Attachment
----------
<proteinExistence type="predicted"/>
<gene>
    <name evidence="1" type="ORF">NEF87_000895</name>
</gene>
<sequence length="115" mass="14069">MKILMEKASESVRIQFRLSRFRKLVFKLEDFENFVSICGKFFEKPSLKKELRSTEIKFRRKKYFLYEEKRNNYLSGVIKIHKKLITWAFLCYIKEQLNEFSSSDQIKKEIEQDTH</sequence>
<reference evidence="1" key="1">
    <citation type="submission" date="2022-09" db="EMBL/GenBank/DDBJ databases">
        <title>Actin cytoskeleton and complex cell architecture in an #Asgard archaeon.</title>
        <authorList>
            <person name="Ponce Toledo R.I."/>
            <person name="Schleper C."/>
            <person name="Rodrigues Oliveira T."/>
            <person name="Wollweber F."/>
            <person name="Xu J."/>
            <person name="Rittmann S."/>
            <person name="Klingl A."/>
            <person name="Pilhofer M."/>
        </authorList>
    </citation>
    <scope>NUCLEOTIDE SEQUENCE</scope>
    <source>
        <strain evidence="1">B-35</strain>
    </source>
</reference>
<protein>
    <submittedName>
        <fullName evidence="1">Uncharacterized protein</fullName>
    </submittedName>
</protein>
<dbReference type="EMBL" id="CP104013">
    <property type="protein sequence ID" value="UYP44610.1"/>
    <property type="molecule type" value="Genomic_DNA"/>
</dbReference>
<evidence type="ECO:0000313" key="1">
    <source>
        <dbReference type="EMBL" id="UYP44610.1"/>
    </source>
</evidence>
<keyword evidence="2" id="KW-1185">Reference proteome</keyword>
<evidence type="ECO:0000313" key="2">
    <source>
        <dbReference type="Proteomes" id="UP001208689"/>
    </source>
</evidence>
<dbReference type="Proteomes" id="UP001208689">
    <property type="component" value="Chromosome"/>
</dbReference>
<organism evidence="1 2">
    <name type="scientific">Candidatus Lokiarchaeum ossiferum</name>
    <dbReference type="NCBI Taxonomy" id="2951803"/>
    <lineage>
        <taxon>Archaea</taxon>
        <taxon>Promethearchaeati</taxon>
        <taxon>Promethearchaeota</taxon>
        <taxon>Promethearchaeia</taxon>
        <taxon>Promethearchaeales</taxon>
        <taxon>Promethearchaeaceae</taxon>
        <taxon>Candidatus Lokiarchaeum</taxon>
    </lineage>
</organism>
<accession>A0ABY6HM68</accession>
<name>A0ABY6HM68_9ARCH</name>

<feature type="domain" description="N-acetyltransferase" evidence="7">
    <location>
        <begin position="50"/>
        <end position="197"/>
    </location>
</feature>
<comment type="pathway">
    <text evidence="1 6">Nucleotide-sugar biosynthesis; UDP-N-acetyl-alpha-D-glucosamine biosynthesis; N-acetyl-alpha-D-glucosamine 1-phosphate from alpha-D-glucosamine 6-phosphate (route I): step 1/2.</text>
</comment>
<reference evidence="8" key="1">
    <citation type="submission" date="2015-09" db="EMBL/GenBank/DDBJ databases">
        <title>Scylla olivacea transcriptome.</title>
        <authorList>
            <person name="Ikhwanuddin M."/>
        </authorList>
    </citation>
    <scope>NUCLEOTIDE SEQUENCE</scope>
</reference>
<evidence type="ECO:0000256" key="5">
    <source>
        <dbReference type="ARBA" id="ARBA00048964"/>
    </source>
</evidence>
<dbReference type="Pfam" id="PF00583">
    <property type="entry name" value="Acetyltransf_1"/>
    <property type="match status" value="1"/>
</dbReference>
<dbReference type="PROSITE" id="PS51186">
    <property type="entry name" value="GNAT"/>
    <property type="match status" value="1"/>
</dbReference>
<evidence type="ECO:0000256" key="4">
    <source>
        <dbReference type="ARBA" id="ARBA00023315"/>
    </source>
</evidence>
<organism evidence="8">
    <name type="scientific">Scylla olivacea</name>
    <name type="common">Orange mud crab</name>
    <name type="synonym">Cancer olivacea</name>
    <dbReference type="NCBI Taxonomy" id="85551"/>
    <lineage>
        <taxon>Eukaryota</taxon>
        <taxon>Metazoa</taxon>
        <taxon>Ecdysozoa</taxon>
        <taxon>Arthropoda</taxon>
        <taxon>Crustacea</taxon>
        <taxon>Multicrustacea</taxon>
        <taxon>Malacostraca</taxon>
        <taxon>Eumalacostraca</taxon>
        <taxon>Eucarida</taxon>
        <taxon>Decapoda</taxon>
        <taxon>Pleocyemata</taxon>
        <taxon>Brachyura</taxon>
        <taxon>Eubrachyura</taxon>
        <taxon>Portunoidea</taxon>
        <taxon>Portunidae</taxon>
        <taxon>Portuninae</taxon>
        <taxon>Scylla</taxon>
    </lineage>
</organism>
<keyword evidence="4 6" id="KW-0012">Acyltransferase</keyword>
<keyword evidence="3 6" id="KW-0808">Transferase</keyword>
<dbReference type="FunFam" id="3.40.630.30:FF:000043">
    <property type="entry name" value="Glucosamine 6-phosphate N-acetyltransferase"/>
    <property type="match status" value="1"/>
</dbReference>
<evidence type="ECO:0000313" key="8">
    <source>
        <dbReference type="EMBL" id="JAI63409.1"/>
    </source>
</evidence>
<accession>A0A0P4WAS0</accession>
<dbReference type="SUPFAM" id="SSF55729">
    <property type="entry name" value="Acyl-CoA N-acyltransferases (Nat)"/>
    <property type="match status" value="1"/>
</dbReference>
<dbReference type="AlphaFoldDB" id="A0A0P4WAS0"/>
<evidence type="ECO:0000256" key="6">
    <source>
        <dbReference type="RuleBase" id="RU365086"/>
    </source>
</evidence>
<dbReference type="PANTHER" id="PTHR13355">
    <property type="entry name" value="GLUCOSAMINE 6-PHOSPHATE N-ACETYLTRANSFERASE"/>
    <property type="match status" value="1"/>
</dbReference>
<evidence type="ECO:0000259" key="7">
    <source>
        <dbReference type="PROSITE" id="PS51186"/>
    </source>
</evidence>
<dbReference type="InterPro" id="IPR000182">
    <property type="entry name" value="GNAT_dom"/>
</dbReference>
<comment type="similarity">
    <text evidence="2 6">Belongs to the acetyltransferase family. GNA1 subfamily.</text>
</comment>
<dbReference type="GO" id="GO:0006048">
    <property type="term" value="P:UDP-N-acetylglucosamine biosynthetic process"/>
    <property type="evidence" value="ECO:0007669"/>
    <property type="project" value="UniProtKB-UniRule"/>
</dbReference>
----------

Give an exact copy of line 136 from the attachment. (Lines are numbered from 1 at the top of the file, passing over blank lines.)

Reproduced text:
<dbReference type="SUPFAM" id="SSF55729">